Giving priority to postgraduate programs was a mistake. The education ministry blundered by overlooking the fundamental differences between the Japanese and American education systems. In shifting the emphasis to postgraduate programs, the ministry should have abolished gakubu altogether. Maintaining gakubu just put a fifth wheel on a carriage.
The ministry has made other mistakes such as creating postgraduate institutions for training “advanced-level professionals” — law schools, business schools, schools of public policy and the like. The poor results of this policy now speak for themselves.
In the first place, those with doctorate degrees are finding it hard to find jobs. When a university announces it will hire an associate professor or a lecturer, it receives scores of applications. The only good thing the ministry has done on this score is to provide huge sums of money to subsidize big research projects that allow universities to hire researchers with Ph.D.s for one to three years.
As for Japanese companies, they are not keen to hire people with postgraduate degrees, especially Ph.D.s., because their research work often involves such limited areas that it is unlikely that they will be interested in corporate research projects.
Second, recent graduates of four-year universities are more desirable for Japanese companies because the applicants have received a fairly advanced technical education at an age when their minds are considered malleable. In company entrance exams, four-year university graduates are said to fare better than those who have finished postgraduate work, especially in social science-related jobs. Generally speaking, undergraduate students have shown greater competence than graduate students at almost any university.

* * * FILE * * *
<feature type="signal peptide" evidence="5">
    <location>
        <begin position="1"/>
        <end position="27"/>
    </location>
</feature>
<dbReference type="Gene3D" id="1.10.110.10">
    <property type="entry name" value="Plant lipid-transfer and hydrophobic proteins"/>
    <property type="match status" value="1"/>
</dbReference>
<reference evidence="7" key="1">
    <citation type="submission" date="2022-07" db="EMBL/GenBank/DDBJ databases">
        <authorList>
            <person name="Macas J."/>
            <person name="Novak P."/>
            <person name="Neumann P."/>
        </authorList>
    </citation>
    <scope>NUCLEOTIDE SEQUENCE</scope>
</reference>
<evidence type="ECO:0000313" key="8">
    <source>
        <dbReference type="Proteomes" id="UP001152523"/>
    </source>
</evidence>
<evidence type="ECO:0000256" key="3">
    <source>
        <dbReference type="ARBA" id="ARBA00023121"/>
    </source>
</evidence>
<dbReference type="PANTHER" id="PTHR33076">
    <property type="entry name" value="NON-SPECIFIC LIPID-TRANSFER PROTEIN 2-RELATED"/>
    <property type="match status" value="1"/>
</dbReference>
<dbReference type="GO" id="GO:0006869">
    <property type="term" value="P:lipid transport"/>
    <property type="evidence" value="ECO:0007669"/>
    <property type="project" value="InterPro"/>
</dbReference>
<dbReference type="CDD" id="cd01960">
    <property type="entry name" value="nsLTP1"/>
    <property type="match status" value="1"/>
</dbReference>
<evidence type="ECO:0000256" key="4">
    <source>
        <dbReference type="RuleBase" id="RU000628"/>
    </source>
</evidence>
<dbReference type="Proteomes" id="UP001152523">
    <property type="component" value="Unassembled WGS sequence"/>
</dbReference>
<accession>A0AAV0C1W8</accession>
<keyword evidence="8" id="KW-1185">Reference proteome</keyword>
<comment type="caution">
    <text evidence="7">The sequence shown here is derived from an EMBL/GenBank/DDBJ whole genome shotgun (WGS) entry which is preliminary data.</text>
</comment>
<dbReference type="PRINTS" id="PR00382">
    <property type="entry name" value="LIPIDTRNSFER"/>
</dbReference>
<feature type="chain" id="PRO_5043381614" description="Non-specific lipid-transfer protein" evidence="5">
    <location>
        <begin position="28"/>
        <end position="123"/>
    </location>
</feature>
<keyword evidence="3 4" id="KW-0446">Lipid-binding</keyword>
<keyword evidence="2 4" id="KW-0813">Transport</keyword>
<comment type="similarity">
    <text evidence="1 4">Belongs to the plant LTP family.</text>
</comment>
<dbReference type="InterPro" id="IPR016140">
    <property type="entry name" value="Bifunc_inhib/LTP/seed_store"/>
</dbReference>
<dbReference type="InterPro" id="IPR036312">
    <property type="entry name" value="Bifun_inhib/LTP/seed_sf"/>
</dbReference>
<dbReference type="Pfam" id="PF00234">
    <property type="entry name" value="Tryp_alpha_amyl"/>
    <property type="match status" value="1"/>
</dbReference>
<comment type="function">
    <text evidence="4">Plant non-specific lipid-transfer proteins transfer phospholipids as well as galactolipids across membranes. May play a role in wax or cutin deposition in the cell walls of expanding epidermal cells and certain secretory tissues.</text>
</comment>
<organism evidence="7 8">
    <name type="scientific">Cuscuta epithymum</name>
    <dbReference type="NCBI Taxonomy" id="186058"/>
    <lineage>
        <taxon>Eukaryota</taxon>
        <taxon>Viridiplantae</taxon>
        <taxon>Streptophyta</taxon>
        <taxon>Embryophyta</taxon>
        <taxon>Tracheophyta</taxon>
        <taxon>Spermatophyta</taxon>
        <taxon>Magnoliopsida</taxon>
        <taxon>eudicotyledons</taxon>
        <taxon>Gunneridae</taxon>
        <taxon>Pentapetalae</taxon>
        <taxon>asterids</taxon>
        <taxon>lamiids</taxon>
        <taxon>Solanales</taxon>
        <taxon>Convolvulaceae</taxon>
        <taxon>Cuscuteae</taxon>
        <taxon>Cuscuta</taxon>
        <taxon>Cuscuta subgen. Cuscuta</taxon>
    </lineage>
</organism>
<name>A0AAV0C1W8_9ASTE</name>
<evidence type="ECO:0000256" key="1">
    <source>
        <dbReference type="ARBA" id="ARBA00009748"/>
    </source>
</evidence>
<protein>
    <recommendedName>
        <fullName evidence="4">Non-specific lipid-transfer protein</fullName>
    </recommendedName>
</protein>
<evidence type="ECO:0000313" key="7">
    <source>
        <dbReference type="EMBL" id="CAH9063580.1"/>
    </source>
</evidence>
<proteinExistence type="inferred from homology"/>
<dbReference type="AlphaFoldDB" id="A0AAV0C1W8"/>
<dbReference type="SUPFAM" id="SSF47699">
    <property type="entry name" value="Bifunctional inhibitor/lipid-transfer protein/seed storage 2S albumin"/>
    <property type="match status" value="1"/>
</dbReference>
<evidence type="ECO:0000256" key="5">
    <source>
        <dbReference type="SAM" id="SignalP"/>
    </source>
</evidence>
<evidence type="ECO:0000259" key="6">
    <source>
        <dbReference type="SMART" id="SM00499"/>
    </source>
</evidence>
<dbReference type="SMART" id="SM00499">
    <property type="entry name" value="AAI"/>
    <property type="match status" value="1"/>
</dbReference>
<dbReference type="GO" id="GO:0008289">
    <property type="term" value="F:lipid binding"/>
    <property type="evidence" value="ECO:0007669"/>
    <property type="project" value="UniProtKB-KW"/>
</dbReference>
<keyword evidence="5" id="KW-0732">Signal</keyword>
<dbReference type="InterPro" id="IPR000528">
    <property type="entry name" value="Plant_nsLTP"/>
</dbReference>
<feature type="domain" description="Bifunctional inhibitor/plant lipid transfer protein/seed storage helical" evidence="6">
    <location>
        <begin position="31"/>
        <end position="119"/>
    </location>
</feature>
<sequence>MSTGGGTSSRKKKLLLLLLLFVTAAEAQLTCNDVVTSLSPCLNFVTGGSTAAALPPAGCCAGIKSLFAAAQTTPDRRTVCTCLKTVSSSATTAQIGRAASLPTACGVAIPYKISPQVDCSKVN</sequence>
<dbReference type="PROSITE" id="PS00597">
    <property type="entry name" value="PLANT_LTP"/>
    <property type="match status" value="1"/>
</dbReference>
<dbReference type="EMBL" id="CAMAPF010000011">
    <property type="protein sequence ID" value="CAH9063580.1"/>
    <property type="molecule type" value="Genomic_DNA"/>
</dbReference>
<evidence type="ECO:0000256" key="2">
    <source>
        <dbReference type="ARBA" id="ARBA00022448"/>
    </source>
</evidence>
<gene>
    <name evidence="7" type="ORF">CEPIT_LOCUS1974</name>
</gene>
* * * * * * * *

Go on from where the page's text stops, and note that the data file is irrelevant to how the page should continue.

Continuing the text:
Third, those who advance to graduate schools hoping to become scholars are greatly troubled by the deteriorating teaching standards. Again, this shows that the education ministry’s shift in emphasis to postgraduate programs has contributed to lower academic and scientific standards in Japan.
The lack of foresight on the part of the ministry is particularly obvious in its haphazard creation of law schools whose quotas total more than 5,000 students. The ministry ignored the fact that Japan, where people, for example, usually do not concern themselves with the details of contracts, does not need as many lawyers as the U.S.
Indeed, at the request of bar associations, the number of students passing the bar exam has been limited to fewer than 2,000 per year. At present, it is not easy even for those who have passed the bar exam to find a job practicing law.
In short, the education ministry has seriously erred. It has changed the Japanese education system for the worse in total disregard of the differences between Japan and the U.S., simply to try to imitate American practices.
Takamitsu Sawa is president of Shiga University, Japan.